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Old Oct 24, 2006, 5:48 PM   #1
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We have a Nikon EM .... probably purchased in the 80s ... the camera itself is useless but we have three really good lenses. Is there a digital camera we can use these lenses on? The lenses are Nikon 50 mm, a Avigon 28mm, and Avigon 80 x 200 mm.

Thanks for your help, as we are looking to buy a new digital and hate to loose these lenses.
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Old Oct 24, 2006, 10:15 PM   #2
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It's my understanding that only AI lenses (introduced in 1977) can be used on your EM.

If that's the case, they should mount on a newer Nikon DSLR, too. Edit... But, you won't have any metering with any current model below the Nikon D200.

One thing to keep in mind is that your lenses will appear to be about 50% longer on a Nikon DSLR model compared to a 35mm camera (you'll have a narrower angle of view/more apparent magnification with any given focal length on a DSLR). To see how a lens compares, multiply the focal length by 1.5x

In other words, a 50mm lens will have the same angle of view that a 75mm lens would on your Nikon EM (50mm x 1.5 = 75mm), and your 80-200mm lens would appear to be a 120-300mm lens on a DSLR from an angle of view perspective (it will appear to be longer).

That's great if you like to use the long end of your lenses more. But, that also means that you may not start out quite as wide as desired. For example, your 28mm lens would have the same angle of view on a DSLR as a as 42mm lens would on your EM (28 x 1.5 = 42).

That's one reason the "kit" lenses available with most DSLR models usually start out at around 18mm (so you'd have a lens that's equivalent to a 28mm lens on a 35mm film camera).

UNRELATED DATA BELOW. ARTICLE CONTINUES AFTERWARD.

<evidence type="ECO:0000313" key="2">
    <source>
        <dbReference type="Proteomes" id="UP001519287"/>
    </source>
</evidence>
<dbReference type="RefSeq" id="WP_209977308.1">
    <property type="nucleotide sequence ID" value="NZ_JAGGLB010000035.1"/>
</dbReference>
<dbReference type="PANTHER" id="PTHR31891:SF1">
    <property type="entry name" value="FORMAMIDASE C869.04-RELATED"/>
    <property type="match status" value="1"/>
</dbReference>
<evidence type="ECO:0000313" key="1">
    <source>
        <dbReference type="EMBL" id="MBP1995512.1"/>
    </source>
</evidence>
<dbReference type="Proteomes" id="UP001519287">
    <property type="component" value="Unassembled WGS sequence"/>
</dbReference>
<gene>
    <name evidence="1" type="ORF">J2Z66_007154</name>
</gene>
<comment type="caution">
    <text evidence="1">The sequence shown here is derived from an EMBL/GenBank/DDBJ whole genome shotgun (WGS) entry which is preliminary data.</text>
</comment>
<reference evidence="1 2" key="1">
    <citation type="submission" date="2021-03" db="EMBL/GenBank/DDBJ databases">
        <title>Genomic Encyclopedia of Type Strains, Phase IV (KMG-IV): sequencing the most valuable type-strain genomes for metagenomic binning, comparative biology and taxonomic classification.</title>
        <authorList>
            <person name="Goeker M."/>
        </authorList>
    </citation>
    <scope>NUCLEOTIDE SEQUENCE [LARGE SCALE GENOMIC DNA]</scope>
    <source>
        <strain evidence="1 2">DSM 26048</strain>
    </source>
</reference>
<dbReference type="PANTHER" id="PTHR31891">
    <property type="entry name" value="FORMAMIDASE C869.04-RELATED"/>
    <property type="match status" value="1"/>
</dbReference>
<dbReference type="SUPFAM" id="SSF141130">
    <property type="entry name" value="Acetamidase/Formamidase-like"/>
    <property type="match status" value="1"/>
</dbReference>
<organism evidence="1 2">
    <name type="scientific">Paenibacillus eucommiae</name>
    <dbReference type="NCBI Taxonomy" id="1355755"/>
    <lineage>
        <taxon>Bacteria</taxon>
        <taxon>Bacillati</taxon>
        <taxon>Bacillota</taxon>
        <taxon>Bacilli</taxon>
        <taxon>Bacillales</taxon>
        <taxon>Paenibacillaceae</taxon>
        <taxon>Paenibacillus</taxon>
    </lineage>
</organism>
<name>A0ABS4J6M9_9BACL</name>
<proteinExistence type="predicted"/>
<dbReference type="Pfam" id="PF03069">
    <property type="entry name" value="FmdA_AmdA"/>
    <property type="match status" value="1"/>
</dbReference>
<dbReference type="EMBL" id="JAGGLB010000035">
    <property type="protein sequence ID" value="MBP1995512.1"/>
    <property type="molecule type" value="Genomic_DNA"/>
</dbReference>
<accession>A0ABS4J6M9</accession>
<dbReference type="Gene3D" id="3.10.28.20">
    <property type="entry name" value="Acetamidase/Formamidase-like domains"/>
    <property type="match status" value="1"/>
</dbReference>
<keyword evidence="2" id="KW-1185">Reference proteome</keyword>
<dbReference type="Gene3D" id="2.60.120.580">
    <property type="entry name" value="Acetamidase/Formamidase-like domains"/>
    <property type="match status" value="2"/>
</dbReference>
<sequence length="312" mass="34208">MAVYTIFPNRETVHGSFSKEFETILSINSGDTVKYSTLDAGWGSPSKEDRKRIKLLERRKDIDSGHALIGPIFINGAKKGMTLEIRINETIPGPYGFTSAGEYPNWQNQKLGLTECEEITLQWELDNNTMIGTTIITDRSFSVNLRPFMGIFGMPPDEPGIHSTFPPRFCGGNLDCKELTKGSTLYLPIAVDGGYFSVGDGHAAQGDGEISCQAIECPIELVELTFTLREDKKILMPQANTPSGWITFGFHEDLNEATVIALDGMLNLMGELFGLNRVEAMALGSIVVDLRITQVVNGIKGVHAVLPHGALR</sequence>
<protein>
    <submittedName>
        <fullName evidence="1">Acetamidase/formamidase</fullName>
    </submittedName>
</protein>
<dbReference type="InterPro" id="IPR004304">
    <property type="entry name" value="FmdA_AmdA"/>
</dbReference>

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Old Oct 24, 2006, 10:53 PM   #3
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I could certainly be wrong (and in this case I'd like to be), but it's my understanding that our venerable AI lenses would not be compatible with the metering in a D50.

I think a D200 would be the lowest cost Nikon DSLR that would be able to meter through an AI lens.

Can anyone confirm (or correct) this belief?

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Old Oct 24, 2006, 11:02 PM   #4
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Thanks Bill. You're right. My Bad. I edited my post above. I've seen this issue come up before and I should know better. I keep forgetting that Nikon won't allow some cameras to meter unless they're using CPU type lenses.

Most other DSLR brands don't have this restriction (they can still meter if you use stop down metering by setting the aperture on the lens, even if the camera is not aware of how it's set).

No meter with AI lenses unless you go to a higher end body like the D200. They'll mount but the camera's meter won't work.

From what I understand, you can get metering with any of the Canon DSLR bodies using an EOS to Nikon F-mount adapter with older Nikon lenses (metering stopped down).

So, it might even be less expensive to go that route unless the OP really wants to spend the money needed to get metering with something like the Nikon D200.

Of course, buying newer AF lenses would be another option.

You can also get adapters for mounting older Nikon F Mount Lenses on other non-Nikon camera brands and meter stopped down. Sometimes you need to use adapters that have optical elements built in to focus to infinity. That's the way a KM DSLR works (you need to equivalent of a 1.2x TC built into the adapter to focus to infinity using a lens via an old lens via an adapter).

B&H carries some of these (the General Brand adapters will allow focus to infinity based on reports I've seen from KM DSLR owners). They usually have one that lets you use Nikon AI lenses on a Maxxum body (for example, the Konica Minolta 5D, 7D or new Sony DSLR-A100). But, it looks like they're out of those right this minute (listed but out of stock).

Lens Adapters at B&H

The meters in some DSLR models will still work with an old non-CPU lens via an adapter (my KM 5D will). You just need to set the aperture on the lens (the camera won't know that it's attached, but the meter still works and the camera can be set to shoot even though it doesn't see a lens, using the correct shutter speed for the amount of light it sees through the lens). The EXIF just reports that you're using f/1.0. But, it still works fine that way.

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